Catching Copy Cats: With the Wide Number of Anti-Plagiarism Tools Available Today, Students Looking to Lift Others' Work Don't Stand Much of a Chance
Warger, Tom, University Business
THE FALL SEMESTER OPENED this year with unprecedented concern over the scope of plagiarism in higher education. A virtual epidemic of cheating, or perhaps just a new awareness, has spread across the academic world. A web search for "plagiarism" reveals numerous articles published this past summer alone in the higher education press.
Reports of book authors and journalists caught copying the works of others without attribution are also frequent. A common thread through these events is the idea that the web and internet make cheating easy. Yet many of these instances of plagiarism are detected by sharp-eyed users of the networks.
Estimates of the frequency of plagiarism by students vary, with rates of 70 percent or more often asserted. The Center for Academic Integrity (www.academicintegrity.org) at Duke University (N.C.), for example, surveyed more than 50,000 students and found that 40 percent admitted using at least few unacknowledged borrowings in their papers.
Most observers concede that plagiarism is not new but wonder really how widespread it has become. The temptation to cut and paste is undeniable; the vastness of the web and internet gives an illusion of safety from detection.
Cheaters exhibit varying degrees of deception. Some, desperate in the face of deadlines or simply lazy, lift a few sentences, weaving them into their own writing. Or perhaps they appropriate whole passages from sources they think nobody else will find. But others make more deliberate efforts to cover their tracks, substituting synonyms or embroidering new sentences to alter copied paragraphs.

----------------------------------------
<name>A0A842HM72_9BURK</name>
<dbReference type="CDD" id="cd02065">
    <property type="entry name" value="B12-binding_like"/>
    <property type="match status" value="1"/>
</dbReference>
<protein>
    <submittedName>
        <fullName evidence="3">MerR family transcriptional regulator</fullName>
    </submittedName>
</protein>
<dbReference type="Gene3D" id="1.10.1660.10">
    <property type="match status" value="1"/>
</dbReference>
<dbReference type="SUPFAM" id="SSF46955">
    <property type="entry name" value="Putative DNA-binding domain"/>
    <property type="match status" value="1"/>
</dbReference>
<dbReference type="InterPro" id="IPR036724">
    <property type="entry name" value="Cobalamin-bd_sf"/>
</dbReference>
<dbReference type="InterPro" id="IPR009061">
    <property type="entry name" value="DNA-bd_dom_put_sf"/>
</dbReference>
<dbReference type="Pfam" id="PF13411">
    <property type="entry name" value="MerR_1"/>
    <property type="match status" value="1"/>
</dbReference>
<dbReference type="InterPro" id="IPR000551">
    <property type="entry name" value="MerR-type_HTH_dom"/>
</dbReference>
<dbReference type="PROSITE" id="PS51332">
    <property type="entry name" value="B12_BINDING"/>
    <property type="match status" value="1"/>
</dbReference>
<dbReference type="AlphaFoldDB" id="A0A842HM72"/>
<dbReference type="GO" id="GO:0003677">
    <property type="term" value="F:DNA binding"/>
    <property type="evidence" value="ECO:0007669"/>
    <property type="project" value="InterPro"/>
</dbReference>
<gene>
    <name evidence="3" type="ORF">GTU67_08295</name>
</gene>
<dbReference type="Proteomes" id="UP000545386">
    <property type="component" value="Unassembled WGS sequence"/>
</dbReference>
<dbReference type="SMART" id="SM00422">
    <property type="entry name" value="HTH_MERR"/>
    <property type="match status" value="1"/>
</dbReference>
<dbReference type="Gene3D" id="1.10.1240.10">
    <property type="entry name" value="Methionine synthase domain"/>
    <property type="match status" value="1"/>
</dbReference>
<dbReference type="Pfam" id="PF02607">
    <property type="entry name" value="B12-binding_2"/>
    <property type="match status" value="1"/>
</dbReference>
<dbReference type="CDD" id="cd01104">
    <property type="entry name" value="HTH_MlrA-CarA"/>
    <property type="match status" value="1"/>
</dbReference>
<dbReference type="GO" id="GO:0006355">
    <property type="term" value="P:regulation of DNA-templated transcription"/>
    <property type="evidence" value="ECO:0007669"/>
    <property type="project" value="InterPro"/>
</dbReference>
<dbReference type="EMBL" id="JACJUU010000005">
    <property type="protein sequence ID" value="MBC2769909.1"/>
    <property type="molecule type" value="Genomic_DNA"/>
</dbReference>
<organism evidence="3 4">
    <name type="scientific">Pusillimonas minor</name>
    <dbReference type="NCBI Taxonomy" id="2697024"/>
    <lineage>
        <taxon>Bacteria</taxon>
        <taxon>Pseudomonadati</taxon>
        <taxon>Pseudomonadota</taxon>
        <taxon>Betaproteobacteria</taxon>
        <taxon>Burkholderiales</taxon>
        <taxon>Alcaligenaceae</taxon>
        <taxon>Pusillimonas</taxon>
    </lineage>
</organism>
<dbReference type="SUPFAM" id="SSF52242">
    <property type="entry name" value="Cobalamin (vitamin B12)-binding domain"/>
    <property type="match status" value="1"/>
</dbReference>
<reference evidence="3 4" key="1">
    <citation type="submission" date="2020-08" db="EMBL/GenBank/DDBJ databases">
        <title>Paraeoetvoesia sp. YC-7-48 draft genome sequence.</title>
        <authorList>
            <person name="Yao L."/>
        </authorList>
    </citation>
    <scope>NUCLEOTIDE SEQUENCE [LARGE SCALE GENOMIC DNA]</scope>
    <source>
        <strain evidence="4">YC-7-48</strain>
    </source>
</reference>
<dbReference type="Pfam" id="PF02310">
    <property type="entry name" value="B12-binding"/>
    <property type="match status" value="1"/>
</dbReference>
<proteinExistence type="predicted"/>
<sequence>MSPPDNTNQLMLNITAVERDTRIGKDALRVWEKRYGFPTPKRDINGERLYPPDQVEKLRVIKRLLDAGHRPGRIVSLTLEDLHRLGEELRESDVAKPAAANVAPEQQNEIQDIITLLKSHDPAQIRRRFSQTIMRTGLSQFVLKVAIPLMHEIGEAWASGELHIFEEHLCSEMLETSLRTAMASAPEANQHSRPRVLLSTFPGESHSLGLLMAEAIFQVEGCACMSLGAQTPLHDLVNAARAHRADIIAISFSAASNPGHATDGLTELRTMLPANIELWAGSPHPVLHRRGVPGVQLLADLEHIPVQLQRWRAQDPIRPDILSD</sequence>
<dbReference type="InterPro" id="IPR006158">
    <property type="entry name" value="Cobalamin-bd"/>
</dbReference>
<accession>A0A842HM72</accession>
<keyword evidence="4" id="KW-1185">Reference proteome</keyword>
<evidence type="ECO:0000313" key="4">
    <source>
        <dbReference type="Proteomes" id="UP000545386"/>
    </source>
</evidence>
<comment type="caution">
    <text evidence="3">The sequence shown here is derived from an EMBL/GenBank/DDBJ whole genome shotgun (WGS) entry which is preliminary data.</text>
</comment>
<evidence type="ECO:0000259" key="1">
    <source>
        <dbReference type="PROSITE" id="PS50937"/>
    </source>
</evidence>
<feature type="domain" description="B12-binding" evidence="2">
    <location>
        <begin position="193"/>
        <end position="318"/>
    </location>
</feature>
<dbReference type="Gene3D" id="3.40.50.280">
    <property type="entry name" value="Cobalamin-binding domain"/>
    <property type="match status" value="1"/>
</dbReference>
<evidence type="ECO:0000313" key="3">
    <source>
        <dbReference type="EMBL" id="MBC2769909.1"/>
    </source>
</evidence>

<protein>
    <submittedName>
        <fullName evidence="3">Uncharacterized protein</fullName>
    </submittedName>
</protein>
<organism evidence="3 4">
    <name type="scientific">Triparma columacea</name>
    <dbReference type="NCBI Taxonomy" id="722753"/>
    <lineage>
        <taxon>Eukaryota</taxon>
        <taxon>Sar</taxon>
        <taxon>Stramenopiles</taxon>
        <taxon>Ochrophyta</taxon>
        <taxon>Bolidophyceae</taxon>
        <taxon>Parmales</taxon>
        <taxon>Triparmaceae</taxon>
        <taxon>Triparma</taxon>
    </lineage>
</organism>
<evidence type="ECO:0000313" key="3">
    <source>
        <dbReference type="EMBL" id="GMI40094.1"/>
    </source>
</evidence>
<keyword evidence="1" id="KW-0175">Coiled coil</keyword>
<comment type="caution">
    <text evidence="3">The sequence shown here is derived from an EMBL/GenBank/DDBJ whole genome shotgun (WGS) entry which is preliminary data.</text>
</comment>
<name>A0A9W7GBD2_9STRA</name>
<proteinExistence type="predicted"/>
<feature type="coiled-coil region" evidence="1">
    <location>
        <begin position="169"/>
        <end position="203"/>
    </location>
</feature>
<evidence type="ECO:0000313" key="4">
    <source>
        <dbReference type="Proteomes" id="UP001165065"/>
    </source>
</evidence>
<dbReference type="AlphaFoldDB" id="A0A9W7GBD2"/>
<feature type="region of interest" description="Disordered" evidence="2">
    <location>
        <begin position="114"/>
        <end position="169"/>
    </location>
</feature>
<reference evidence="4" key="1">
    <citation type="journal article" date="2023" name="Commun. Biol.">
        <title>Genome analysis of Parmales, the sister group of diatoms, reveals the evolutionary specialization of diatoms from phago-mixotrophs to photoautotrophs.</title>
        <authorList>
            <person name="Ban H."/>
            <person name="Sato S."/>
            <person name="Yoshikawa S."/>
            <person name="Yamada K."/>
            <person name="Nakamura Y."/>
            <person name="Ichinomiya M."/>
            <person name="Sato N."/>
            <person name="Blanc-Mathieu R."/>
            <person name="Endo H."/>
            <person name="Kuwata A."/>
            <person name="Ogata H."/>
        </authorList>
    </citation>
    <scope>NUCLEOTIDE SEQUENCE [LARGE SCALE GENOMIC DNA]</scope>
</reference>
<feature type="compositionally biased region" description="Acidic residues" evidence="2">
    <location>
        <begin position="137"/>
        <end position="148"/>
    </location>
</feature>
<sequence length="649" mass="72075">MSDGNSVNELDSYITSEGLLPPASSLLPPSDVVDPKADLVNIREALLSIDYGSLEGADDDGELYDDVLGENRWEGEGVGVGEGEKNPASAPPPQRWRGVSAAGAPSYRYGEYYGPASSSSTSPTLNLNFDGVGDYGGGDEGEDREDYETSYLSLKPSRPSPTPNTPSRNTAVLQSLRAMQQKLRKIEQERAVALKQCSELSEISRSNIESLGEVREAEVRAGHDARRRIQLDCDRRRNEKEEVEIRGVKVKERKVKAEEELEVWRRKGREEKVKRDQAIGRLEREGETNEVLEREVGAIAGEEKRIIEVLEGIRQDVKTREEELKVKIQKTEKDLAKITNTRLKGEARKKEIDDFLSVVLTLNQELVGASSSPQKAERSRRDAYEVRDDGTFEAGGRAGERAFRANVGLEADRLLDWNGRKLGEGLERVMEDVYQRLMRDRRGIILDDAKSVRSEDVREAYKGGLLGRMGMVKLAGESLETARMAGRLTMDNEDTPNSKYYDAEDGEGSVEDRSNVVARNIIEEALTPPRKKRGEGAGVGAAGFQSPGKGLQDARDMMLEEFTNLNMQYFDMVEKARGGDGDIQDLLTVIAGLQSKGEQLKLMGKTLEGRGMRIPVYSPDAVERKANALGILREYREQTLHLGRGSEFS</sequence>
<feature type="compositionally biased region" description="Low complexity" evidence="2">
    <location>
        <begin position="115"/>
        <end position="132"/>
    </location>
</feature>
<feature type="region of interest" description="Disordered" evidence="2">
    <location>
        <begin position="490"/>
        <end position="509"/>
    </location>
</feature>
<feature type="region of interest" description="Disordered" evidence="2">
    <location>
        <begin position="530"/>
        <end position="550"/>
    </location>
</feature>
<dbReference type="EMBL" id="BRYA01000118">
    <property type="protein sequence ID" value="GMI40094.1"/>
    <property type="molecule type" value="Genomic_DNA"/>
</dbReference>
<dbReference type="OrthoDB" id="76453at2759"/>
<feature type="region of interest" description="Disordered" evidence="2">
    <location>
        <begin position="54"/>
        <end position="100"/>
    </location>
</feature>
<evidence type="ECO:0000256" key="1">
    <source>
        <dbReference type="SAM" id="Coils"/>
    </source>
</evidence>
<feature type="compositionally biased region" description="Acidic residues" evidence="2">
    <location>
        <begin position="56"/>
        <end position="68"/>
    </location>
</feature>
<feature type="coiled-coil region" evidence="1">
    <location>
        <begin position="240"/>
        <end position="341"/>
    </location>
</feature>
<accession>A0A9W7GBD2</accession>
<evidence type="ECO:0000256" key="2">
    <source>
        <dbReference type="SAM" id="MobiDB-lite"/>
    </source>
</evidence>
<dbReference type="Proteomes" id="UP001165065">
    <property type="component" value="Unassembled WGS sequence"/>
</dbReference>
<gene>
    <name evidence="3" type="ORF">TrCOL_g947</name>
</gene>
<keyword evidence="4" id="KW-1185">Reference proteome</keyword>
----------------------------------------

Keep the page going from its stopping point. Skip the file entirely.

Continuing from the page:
Commonly used web search engines are an obvious and easily available means for trying to counter plagiarism. If casual or incautious copiers find materials in places discoverable by ordinary searching, then faculty should be able to trace suspicious wording by the same means. But a growing multitude of software packages and search services is springing up to offer help in detecting plagiarism.
The University of Virginia website, for one, offers a free program called Wcopyfind that compares submitted flies to search for shared phrases. It searches files on local and locally networked drives but is not able to search the web or internet.
The Essay Verification Engine, or EVE2, searches the web to find pages from which a writer might have plagiarized and returns links to the suspected sites, high-lighting in red all the passages in the submitted paper that appear to have been copied from the detected sources. Compatible with Microsoft Word, Cord Word Perfect, or plain text formats, EVE2 sells for $30, with no recurring fees.
Plagiarism-Finder from Mediaphor Software AG, meanwhile, conducts web searches starting from texts in several formats, including Adobe PDF. The publisher suggests that authors and journalists could also use the program to check whether their texts are being plagiarized on the web. Plagiarism-Finder costs $125 and is available for a free 30-day trial.
A different approach is taken by the Glatt Plagiarism Screening Program. This program challenges writers to recreate the texts they claim to have created. It masks every fifth word of a submitted text and then measures accuracy and elapsed time while the author of that paper is challenged to fill in the blanks correctly.
The software is based on a principle that every writer has a unique style and will be highly successful at remembering written passages, even those with missing words. The Glatt Plagiarism Screening Program sells for $250.
Considered by many to be the leading anti-plagiarism product, Turnitin searches the web and some proprietary databases and a collection of already-submitted papers. A product of iParadigms, Turnitin creates what the company terms a "fingerprint" of a submitted paper, which it then compares to its three sources of information. …